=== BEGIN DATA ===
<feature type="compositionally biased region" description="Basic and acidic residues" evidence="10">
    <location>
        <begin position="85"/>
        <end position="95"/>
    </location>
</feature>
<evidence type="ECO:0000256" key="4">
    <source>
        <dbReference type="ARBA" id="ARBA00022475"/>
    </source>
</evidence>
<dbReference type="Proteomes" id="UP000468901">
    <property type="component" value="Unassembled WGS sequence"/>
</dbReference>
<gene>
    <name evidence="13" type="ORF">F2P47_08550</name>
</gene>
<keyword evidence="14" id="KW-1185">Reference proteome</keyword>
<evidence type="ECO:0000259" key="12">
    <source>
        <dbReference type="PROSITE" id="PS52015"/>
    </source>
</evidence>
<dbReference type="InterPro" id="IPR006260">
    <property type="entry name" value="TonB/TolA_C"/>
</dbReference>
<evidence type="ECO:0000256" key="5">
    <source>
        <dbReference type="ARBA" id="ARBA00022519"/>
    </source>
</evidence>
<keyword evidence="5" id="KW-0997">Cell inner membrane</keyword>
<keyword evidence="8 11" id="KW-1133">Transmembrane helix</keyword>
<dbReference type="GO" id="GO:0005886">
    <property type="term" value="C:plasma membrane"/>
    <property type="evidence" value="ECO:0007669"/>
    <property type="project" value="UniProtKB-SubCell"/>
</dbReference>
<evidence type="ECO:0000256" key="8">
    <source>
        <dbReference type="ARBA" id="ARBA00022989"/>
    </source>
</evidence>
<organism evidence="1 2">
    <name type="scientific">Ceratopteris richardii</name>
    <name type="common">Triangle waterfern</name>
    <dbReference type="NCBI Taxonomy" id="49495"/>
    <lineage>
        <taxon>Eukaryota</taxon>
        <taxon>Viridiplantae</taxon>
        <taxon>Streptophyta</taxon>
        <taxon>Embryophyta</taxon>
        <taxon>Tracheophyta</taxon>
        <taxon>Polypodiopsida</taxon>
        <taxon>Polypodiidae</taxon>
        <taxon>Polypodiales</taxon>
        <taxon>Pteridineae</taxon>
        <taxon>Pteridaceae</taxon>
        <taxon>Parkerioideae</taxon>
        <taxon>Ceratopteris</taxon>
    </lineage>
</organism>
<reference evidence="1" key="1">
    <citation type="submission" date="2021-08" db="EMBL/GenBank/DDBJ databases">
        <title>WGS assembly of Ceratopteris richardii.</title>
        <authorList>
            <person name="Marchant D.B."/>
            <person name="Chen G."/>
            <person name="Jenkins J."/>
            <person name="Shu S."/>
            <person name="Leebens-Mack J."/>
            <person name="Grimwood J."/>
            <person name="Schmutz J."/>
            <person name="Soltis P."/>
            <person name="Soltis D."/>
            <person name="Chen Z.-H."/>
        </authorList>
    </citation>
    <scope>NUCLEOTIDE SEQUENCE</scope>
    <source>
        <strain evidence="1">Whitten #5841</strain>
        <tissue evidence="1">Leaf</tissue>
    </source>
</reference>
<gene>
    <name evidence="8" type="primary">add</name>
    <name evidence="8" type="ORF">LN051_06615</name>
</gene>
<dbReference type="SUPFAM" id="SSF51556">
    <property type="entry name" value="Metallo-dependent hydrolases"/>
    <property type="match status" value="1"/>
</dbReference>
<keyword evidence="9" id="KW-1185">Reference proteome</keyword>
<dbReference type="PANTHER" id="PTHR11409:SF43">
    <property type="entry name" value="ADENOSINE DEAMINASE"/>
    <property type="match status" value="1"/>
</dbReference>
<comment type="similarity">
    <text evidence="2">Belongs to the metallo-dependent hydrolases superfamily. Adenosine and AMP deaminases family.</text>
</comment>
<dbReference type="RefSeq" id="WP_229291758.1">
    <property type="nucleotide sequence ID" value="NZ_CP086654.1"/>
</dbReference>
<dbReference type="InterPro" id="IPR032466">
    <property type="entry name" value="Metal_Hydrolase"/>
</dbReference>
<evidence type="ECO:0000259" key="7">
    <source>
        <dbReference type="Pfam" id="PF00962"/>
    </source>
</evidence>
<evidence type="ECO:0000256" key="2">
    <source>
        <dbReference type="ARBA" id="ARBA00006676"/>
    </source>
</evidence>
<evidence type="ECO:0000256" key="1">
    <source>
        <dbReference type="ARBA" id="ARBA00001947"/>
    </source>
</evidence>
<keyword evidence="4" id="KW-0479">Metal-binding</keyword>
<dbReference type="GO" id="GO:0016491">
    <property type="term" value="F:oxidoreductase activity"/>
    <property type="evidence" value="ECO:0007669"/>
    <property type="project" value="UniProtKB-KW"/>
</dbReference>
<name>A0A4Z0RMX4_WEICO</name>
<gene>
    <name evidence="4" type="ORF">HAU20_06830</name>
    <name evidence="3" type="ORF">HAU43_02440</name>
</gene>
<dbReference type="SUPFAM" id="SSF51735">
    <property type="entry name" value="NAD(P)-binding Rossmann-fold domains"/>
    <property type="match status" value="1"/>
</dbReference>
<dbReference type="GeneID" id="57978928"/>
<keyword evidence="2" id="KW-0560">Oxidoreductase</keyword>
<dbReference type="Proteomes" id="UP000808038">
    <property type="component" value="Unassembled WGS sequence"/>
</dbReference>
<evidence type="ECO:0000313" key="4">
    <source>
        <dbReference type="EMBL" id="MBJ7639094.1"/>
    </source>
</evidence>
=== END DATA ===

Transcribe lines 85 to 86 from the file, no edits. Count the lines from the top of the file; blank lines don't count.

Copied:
<gene>
    <name evidence="8" type="primary">add</name>